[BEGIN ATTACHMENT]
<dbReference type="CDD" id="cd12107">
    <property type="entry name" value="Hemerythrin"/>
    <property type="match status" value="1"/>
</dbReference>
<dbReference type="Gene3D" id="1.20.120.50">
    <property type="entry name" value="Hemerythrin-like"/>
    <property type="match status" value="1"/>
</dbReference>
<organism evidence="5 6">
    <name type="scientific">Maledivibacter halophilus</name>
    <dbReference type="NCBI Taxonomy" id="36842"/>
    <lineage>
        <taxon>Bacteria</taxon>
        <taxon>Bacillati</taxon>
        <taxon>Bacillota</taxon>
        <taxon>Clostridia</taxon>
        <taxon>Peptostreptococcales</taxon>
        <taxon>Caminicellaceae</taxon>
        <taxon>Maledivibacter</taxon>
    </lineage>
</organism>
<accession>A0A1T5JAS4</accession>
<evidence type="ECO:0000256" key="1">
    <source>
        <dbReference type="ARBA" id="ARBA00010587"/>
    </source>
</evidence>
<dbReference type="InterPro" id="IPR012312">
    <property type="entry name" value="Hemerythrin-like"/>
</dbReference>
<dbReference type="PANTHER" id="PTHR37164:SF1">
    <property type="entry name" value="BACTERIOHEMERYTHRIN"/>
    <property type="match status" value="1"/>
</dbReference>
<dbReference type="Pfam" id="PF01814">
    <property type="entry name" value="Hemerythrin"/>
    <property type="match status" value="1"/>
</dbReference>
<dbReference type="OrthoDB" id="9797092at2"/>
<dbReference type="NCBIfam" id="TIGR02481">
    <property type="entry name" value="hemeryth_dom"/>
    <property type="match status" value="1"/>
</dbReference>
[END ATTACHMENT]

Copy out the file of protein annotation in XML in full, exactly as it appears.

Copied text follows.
<dbReference type="CDD" id="cd12107">
    <property type="entry name" value="Hemerythrin"/>
    <property type="match status" value="1"/>
</dbReference>
<dbReference type="Gene3D" id="1.20.120.50">
    <property type="entry name" value="Hemerythrin-like"/>
    <property type="match status" value="1"/>
</dbReference>
<organism evidence="5 6">
    <name type="scientific">Maledivibacter halophilus</name>
    <dbReference type="NCBI Taxonomy" id="36842"/>
    <lineage>
        <taxon>Bacteria</taxon>
        <taxon>Bacillati</taxon>
        <taxon>Bacillota</taxon>
        <taxon>Clostridia</taxon>
        <taxon>Peptostreptococcales</taxon>
        <taxon>Caminicellaceae</taxon>
        <taxon>Maledivibacter</taxon>
    </lineage>
</organism>
<accession>A0A1T5JAS4</accession>
<evidence type="ECO:0000256" key="1">
    <source>
        <dbReference type="ARBA" id="ARBA00010587"/>
    </source>
</evidence>
<dbReference type="InterPro" id="IPR012312">
    <property type="entry name" value="Hemerythrin-like"/>
</dbReference>
<dbReference type="PANTHER" id="PTHR37164:SF1">
    <property type="entry name" value="BACTERIOHEMERYTHRIN"/>
    <property type="match status" value="1"/>
</dbReference>
<dbReference type="Pfam" id="PF01814">
    <property type="entry name" value="Hemerythrin"/>
    <property type="match status" value="1"/>
</dbReference>
<dbReference type="OrthoDB" id="9797092at2"/>
<dbReference type="NCBIfam" id="TIGR02481">
    <property type="entry name" value="hemeryth_dom"/>
    <property type="match status" value="1"/>
</dbReference>